Alicia Keys says she wants to spark a global conversation about HIV, the virus that causes AIDS.
The Grammy Award-winning singer met with women who are part of an HIV program at United Medical Center in the nation’s capital Monday to discuss their experiences with the virus, including the fear and stigma associated with the disease.
Keys, who has also traveled to Africa and India to meet with women who have HIV, said she felt connected to the women there and here because “they looked like they could be my sister, or they could be my aunt, or they could be my cousin.”
And now, she said, she wants to “bridge” the gap between domestic and international conversations about the virus.
Keys is working with the Kaiser Family Foundation for “Empowered,” a campaign launched last month to educate women about HIV and provide grants to community-based projects that will do that.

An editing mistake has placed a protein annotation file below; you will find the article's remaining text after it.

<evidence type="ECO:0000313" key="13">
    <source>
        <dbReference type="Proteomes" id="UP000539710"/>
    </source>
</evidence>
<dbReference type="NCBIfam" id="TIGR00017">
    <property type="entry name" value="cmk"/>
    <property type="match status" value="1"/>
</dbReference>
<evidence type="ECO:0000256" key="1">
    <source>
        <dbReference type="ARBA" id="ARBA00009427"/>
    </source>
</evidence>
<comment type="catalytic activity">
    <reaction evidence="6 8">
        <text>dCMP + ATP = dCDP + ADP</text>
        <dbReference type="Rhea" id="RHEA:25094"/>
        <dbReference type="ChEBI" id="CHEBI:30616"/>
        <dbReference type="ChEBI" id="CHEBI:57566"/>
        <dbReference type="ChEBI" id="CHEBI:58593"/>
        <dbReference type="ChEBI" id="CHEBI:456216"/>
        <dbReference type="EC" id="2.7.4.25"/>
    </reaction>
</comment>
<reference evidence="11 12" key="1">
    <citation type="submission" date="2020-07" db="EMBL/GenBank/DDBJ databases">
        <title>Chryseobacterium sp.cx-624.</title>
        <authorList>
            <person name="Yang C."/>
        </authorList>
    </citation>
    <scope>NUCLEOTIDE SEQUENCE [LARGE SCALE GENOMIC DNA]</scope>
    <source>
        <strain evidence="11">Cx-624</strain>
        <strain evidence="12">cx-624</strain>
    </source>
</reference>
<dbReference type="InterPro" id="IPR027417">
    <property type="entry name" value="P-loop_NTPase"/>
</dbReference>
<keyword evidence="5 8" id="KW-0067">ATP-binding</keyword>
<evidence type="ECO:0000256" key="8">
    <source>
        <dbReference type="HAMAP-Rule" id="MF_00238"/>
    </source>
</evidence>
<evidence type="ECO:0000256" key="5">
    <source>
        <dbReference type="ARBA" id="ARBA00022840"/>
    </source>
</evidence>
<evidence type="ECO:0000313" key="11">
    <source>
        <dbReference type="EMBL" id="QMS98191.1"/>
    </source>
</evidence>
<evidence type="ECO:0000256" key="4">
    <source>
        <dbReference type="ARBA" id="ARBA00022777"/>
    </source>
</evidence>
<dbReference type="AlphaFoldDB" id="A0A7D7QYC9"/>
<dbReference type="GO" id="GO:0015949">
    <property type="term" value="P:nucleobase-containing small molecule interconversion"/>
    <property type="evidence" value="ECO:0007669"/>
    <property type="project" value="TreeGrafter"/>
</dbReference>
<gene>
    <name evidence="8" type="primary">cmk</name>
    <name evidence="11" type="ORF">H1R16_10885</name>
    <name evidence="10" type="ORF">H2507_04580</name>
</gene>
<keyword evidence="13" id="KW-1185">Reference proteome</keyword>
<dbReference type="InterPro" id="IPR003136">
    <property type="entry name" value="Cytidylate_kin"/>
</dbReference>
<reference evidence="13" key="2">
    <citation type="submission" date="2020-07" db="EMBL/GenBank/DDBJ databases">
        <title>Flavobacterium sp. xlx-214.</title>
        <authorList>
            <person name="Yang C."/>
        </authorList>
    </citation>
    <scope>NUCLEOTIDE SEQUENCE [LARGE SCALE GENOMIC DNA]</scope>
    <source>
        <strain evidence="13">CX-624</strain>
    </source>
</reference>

According to Kaiser, one in four of the 1.1 million people living with HIV in the United States are women. Women of color account for about two-thirds of new HIV infections among women.
“Black women are disproportionally affected, making up for the majority of all new infections,” Keys said. “That’s a must-have conversation.”
The campaign includes outreach through public service ads, social media and community programs. It encourages women to learn about HIV and AIDS, talk with family and friends, protect themselves and loved ones, get tested, prevent spreading the disease and stay on treatment.